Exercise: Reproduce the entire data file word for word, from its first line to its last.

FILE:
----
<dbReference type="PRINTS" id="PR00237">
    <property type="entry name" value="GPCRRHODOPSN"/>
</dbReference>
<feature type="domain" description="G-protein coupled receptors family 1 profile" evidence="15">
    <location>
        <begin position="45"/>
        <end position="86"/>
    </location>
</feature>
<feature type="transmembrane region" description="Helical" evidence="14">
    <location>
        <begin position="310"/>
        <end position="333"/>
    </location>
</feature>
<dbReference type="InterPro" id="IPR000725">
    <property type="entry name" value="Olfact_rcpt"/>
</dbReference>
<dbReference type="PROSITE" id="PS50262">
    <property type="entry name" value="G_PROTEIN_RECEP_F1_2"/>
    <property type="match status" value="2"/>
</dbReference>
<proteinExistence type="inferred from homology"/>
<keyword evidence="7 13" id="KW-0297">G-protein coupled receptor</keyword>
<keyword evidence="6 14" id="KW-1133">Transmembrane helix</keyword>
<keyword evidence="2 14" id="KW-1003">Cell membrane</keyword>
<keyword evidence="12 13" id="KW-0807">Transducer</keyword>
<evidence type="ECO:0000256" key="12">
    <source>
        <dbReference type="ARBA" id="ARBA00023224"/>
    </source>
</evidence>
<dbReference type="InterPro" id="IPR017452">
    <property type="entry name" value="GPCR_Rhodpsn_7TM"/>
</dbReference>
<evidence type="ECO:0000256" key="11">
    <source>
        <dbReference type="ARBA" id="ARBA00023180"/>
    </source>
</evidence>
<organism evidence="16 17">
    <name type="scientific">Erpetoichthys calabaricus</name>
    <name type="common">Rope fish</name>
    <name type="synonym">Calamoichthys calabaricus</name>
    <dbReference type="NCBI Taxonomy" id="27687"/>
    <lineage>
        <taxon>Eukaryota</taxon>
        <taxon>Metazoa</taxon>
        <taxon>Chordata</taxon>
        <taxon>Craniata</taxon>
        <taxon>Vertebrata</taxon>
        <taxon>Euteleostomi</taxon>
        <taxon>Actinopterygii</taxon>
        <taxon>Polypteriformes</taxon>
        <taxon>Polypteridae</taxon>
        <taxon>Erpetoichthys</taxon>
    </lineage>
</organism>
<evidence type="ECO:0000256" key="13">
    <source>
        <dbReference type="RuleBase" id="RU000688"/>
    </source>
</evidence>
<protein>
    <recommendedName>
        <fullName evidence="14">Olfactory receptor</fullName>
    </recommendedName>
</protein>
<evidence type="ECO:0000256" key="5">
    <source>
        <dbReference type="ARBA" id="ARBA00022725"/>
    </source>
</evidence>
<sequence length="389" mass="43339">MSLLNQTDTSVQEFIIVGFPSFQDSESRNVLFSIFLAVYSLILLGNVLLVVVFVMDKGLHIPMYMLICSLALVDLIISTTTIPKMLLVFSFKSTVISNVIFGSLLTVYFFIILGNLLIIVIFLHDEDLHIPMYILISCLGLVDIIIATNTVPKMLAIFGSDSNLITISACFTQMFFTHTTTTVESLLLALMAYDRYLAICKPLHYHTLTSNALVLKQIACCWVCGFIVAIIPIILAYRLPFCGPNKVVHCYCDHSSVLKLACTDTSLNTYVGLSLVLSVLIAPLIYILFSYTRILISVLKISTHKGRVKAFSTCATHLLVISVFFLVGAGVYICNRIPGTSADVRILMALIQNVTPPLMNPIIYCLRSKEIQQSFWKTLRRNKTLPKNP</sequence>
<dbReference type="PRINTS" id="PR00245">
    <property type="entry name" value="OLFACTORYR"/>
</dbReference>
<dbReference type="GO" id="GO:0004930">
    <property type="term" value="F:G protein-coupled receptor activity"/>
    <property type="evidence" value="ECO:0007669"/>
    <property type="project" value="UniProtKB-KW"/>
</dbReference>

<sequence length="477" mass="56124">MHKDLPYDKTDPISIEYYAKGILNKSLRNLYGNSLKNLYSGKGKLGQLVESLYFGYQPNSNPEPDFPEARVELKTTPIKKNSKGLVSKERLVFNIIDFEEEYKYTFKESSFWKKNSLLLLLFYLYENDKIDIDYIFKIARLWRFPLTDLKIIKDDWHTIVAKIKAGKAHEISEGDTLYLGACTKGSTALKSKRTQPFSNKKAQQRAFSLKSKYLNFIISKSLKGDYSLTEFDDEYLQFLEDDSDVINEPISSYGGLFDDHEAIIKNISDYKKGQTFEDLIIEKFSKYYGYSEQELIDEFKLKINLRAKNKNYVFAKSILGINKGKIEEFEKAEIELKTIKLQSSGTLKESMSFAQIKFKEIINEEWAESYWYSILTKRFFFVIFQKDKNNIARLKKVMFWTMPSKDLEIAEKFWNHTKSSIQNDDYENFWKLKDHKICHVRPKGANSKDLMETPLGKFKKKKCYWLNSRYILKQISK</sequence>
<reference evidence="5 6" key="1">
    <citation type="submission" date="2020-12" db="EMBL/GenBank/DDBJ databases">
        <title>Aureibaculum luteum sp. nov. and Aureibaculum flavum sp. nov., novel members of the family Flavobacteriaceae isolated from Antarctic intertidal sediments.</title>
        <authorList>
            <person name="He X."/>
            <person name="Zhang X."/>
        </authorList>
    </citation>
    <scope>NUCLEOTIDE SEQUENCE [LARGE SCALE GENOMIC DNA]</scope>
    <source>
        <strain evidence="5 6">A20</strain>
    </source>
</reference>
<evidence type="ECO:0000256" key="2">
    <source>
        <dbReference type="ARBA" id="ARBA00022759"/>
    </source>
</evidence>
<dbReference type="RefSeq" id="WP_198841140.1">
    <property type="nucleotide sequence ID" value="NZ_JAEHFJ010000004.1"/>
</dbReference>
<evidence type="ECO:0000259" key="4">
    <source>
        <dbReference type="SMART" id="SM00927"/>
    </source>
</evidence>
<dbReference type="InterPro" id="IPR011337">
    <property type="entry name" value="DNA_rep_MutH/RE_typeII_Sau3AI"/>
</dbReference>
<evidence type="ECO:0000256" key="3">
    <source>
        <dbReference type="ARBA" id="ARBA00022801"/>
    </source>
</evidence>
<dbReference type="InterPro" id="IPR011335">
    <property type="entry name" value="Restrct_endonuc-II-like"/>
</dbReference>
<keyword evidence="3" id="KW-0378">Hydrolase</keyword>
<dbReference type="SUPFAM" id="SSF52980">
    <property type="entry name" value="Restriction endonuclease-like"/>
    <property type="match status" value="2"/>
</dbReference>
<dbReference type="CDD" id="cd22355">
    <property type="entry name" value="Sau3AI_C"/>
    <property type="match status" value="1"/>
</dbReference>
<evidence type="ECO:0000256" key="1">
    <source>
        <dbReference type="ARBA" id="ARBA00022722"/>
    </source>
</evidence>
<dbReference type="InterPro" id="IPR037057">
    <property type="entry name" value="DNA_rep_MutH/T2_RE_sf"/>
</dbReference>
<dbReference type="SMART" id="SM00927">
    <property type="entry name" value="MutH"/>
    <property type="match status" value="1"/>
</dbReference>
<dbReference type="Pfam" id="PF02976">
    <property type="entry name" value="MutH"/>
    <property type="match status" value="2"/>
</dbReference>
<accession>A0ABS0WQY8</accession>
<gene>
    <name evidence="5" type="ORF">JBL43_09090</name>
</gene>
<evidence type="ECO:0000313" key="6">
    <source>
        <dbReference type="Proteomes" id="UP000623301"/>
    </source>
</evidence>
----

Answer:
<dbReference type="PRINTS" id="PR00237">
    <property type="entry name" value="GPCRRHODOPSN"/>
</dbReference>
<feature type="domain" description="G-protein coupled receptors family 1 profile" evidence="15">
    <location>
        <begin position="45"/>
        <end position="86"/>
    </location>
</feature>
<feature type="transmembrane region" description="Helical" evidence="14">
    <location>
        <begin position="310"/>
        <end position="333"/>
    </location>
</feature>
<dbReference type="InterPro" id="IPR000725">
    <property type="entry name" value="Olfact_rcpt"/>
</dbReference>
<dbReference type="PROSITE" id="PS50262">
    <property type="entry name" value="G_PROTEIN_RECEP_F1_2"/>
    <property type="match status" value="2"/>
</dbReference>
<proteinExistence type="inferred from homology"/>
<keyword evidence="7 13" id="KW-0297">G-protein coupled receptor</keyword>
<keyword evidence="6 14" id="KW-1133">Transmembrane helix</keyword>
<keyword evidence="2 14" id="KW-1003">Cell membrane</keyword>
<keyword evidence="12 13" id="KW-0807">Transducer</keyword>
<evidence type="ECO:0000256" key="12">
    <source>
        <dbReference type="ARBA" id="ARBA00023224"/>
    </source>
</evidence>
<dbReference type="InterPro" id="IPR017452">
    <property type="entry name" value="GPCR_Rhodpsn_7TM"/>
</dbReference>
<evidence type="ECO:0000256" key="11">
    <source>
        <dbReference type="ARBA" id="ARBA00023180"/>
    </source>
</evidence>
<organism evidence="16 17">
    <name type="scientific">Erpetoichthys calabaricus</name>
    <name type="common">Rope fish</name>
    <name type="synonym">Calamoichthys calabaricus</name>
    <dbReference type="NCBI Taxonomy" id="27687"/>
    <lineage>
        <taxon>Eukaryota</taxon>
        <taxon>Metazoa</taxon>
        <taxon>Chordata</taxon>
        <taxon>Craniata</taxon>
        <taxon>Vertebrata</taxon>
        <taxon>Euteleostomi</taxon>
        <taxon>Actinopterygii</taxon>
        <taxon>Polypteriformes</taxon>
        <taxon>Polypteridae</taxon>
        <taxon>Erpetoichthys</taxon>
    </lineage>
</organism>
<evidence type="ECO:0000256" key="13">
    <source>
        <dbReference type="RuleBase" id="RU000688"/>
    </source>
</evidence>
<protein>
    <recommendedName>
        <fullName evidence="14">Olfactory receptor</fullName>
    </recommendedName>
</protein>
<evidence type="ECO:0000256" key="5">
    <source>
        <dbReference type="ARBA" id="ARBA00022725"/>
    </source>
</evidence>
<sequence length="389" mass="43339">MSLLNQTDTSVQEFIIVGFPSFQDSESRNVLFSIFLAVYSLILLGNVLLVVVFVMDKGLHIPMYMLICSLALVDLIISTTTIPKMLLVFSFKSTVISNVIFGSLLTVYFFIILGNLLIIVIFLHDEDLHIPMYILISCLGLVDIIIATNTVPKMLAIFGSDSNLITISACFTQMFFTHTTTTVESLLLALMAYDRYLAICKPLHYHTLTSNALVLKQIACCWVCGFIVAIIPIILAYRLPFCGPNKVVHCYCDHSSVLKLACTDTSLNTYVGLSLVLSVLIAPLIYILFSYTRILISVLKISTHKGRVKAFSTCATHLLVISVFFLVGAGVYICNRIPGTSADVRILMALIQNVTPPLMNPIIYCLRSKEIQQSFWKTLRRNKTLPKNP</sequence>
<dbReference type="PRINTS" id="PR00245">
    <property type="entry name" value="OLFACTORYR"/>
</dbReference>
<dbReference type="GO" id="GO:0004930">
    <property type="term" value="F:G protein-coupled receptor activity"/>
    <property type="evidence" value="ECO:0007669"/>
    <property type="project" value="UniProtKB-KW"/>
</dbReference>

<sequence length="477" mass="56124">MHKDLPYDKTDPISIEYYAKGILNKSLRNLYGNSLKNLYSGKGKLGQLVESLYFGYQPNSNPEPDFPEARVELKTTPIKKNSKGLVSKERLVFNIIDFEEEYKYTFKESSFWKKNSLLLLLFYLYENDKIDIDYIFKIARLWRFPLTDLKIIKDDWHTIVAKIKAGKAHEISEGDTLYLGACTKGSTALKSKRTQPFSNKKAQQRAFSLKSKYLNFIISKSLKGDYSLTEFDDEYLQFLEDDSDVINEPISSYGGLFDDHEAIIKNISDYKKGQTFEDLIIEKFSKYYGYSEQELIDEFKLKINLRAKNKNYVFAKSILGINKGKIEEFEKAEIELKTIKLQSSGTLKESMSFAQIKFKEIINEEWAESYWYSILTKRFFFVIFQKDKNNIARLKKVMFWTMPSKDLEIAEKFWNHTKSSIQNDDYENFWKLKDHKICHVRPKGANSKDLMETPLGKFKKKKCYWLNSRYILKQISK</sequence>
<reference evidence="5 6" key="1">
    <citation type="submission" date="2020-12" db="EMBL/GenBank/DDBJ databases">
        <title>Aureibaculum luteum sp. nov. and Aureibaculum flavum sp. nov., novel members of the family Flavobacteriaceae isolated from Antarctic intertidal sediments.</title>
        <authorList>
            <person name="He X."/>
            <person name="Zhang X."/>
        </authorList>
    </citation>
    <scope>NUCLEOTIDE SEQUENCE [LARGE SCALE GENOMIC DNA]</scope>
    <source>
        <strain evidence="5 6">A20</strain>
    </source>
</reference>
<evidence type="ECO:0000256" key="2">
    <source>
        <dbReference type="ARBA" id="ARBA00022759"/>
    </source>
</evidence>
<dbReference type="RefSeq" id="WP_198841140.1">
    <property type="nucleotide sequence ID" value="NZ_JAEHFJ010000004.1"/>
</dbReference>
<evidence type="ECO:0000259" key="4">
    <source>
        <dbReference type="SMART" id="SM00927"/>
    </source>
</evidence>
<dbReference type="InterPro" id="IPR011337">
    <property type="entry name" value="DNA_rep_MutH/RE_typeII_Sau3AI"/>
</dbReference>
<evidence type="ECO:0000256" key="3">
    <source>
        <dbReference type="ARBA" id="ARBA00022801"/>
    </source>
</evidence>
<dbReference type="InterPro" id="IPR011335">
    <property type="entry name" value="Restrct_endonuc-II-like"/>
</dbReference>
<keyword evidence="3" id="KW-0378">Hydrolase</keyword>
<dbReference type="SUPFAM" id="SSF52980">
    <property type="entry name" value="Restriction endonuclease-like"/>
    <property type="match status" value="2"/>
</dbReference>
<dbReference type="CDD" id="cd22355">
    <property type="entry name" value="Sau3AI_C"/>
    <property type="match status" value="1"/>
</dbReference>
<evidence type="ECO:0000256" key="1">
    <source>
        <dbReference type="ARBA" id="ARBA00022722"/>
    </source>
</evidence>
<dbReference type="InterPro" id="IPR037057">
    <property type="entry name" value="DNA_rep_MutH/T2_RE_sf"/>
</dbReference>
<dbReference type="SMART" id="SM00927">
    <property type="entry name" value="MutH"/>
    <property type="match status" value="1"/>
</dbReference>
<dbReference type="Pfam" id="PF02976">
    <property type="entry name" value="MutH"/>
    <property type="match status" value="2"/>
</dbReference>
<accession>A0ABS0WQY8</accession>
<gene>
    <name evidence="5" type="ORF">JBL43_09090</name>
</gene>
<evidence type="ECO:0000313" key="6">
    <source>
        <dbReference type="Proteomes" id="UP000623301"/>
    </source>
</evidence>